Edward Preble (15 August 1761-25 August 1807). For additional information see Edward Preble.
The sixth U.S. Navy ship named Preble. The first Preble, sometimes called Commodore Preble, was a sloop and served from 1813-1815. The second Preble, a sloop-of-war, served from 1838-1863. The third Preble (Torpedo Boat Destroyer No. 12) served from 1903-1919. The fourth Preble (Destroyer No. 345), was reclassified to DD-345 on 17 July 1920, to a light minelayer (DM-20) on 30 June 1937, and served from 1920-1946. The fifth Preble, a frigate (DL-15), was reclassified to a guided missile frigate (DLG-15) on 14 November 1956, to a guided missile destroyer (DDG-46) on 30 June 1975, and served from 1960-1992.
(DDG-88: displacement 9,515; length 510'; beam 66'; draft 32'; speed 30+ knots; complement 312; armament 1 5-inch, 2 Mk 41 Vertical Launch System (VLS) for BGM-109 Tomahawks, RIM-156 SM-2MR Standards, and RUM-139 VL-ASROC Antisubmarine Rockets, 2 Mk 15 Close In Weapon Systems (CIWS), 4 .50 caliber machine guns, and 6 Mk 32 torpedo tubes, aircraft 2 Sikorsky SH-60B Light Airborne Multi-Purpose System (LAMPS) Mk III Seahawks; class Arleigh Burke)
The sixth Preble (DDG-88) was laid down on 22 June 2000 at Pascagoula, Miss., by Ingalls Shipbuilding Division, Litton Industries; launched on 1 June 2001; sponsored by Mrs. Connie R. Clark, wife of Adm. Vernon E. Clark, the Chief of Naval Operations; and commissioned on 9 November 2002 at Boston, Mass., Cmdr. Timothy A. Batzler in command.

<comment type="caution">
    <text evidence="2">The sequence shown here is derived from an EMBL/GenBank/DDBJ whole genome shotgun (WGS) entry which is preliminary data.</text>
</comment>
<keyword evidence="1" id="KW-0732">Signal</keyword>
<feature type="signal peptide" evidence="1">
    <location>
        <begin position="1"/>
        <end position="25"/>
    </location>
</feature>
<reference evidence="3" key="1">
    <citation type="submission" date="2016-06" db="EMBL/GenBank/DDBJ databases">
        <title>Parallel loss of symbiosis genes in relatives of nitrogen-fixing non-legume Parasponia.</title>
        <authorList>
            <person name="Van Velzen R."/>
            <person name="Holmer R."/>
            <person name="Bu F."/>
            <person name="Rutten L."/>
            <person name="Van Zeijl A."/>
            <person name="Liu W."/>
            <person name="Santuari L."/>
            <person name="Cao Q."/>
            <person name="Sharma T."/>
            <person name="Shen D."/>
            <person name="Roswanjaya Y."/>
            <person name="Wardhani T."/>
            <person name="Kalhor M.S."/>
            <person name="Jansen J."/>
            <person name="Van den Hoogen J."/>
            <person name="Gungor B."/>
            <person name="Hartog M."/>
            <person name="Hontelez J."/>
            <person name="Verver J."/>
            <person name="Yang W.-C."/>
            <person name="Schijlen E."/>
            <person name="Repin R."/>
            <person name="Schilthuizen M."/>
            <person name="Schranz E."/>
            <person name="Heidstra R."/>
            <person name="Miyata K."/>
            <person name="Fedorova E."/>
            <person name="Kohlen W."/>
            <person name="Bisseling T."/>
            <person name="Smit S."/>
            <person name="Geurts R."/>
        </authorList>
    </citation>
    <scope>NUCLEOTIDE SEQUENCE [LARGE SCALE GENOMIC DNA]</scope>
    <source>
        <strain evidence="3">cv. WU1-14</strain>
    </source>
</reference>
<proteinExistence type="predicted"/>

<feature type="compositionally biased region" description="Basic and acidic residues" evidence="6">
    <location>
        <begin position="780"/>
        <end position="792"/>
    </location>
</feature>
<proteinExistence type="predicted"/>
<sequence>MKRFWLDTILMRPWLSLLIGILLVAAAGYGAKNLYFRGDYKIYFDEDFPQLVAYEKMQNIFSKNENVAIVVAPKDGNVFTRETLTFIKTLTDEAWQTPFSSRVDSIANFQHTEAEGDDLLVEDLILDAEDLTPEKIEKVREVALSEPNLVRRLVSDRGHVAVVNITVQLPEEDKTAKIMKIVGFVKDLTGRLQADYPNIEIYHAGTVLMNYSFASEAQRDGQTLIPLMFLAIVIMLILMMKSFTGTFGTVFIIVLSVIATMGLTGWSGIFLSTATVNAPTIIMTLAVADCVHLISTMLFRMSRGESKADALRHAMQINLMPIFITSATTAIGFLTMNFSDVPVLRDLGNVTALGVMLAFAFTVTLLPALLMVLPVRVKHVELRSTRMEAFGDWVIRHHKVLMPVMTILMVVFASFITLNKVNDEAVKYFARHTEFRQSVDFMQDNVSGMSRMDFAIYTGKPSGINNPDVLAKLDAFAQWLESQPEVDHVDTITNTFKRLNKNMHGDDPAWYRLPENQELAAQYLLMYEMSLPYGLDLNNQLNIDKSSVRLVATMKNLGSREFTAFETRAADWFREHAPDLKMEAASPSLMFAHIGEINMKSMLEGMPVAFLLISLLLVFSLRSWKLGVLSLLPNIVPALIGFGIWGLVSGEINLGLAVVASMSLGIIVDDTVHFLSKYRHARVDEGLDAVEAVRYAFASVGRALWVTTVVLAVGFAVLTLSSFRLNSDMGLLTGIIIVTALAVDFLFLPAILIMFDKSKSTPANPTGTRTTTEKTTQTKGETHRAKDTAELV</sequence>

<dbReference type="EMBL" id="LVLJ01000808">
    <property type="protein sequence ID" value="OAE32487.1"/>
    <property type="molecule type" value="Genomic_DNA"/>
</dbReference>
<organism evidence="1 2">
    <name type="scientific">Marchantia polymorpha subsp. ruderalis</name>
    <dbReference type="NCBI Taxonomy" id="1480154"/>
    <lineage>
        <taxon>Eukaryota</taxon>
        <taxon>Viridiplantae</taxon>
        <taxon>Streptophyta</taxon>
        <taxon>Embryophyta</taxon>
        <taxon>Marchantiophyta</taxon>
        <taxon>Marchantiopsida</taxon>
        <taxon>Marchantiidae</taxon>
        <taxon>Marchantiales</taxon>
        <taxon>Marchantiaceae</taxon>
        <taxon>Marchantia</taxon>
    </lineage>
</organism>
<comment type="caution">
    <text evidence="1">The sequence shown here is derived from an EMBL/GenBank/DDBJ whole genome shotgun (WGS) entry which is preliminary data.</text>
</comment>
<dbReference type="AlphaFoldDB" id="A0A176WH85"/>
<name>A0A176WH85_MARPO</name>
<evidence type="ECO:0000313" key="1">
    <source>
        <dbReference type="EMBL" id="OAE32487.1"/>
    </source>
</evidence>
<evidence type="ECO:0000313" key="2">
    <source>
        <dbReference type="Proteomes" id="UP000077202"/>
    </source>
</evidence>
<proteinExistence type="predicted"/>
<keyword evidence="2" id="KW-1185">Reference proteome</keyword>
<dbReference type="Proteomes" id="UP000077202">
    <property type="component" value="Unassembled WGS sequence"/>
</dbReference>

Gold and dark blue are the traditional colors associated with the Navy. The embattlement and rayonny scarlet chief represent the fire and destruction that Commodore Preble rained on the harbor at Tripoli in 1803, during his campaign against the Barbary Corsairs. Scarlet symbolizes courage and Preble’s fiery resolve and determination to end the pirates’ attacks upon American merchantmen in the region. The ship’s sail further recalls his successful attack and blockade of Tripoli, and refers to his other distinguished commands, particularly of the frigates Constitution and Essex. The head of the lion is derived from the Preble family coat of arms and symbolizes courage and strength. The crossed cutlass and sword represent combat and the readiness, past and present, to defend United States interests. Argent, or silver, signifies integrity, and gold denotes excellence.
The eight battle stars earned by Preble (DM-20) for her World War II service are recalled by the points of the compass rose and by the laurel wreath, which signifies honor. The compass rose indicates worldwide capabilities and the service of the new Preble and her predecessors. The blue escutcheon, in the shape of the radar cover panel used on Aegis vessels, represents the advanced technology and weapons systems of the new ship. It is charged with a cinquefoil, recalling the five previous ships to honorably bear the name Preble. Argent, or silver, denotes integrity and valor, and gold signifies excellence.
The colors used, blue and gold, represent the United States Navy.
A Sikorsky MH-60R from Helicopter Maritime Strike Squadron (HSM) 71 completed the Seahawk variant’s first at-sea operations while embarked on board Preble off the coast of California, 22-25 January 2008.
Detailed history under construction.
Mark L. Evans
2 June 2015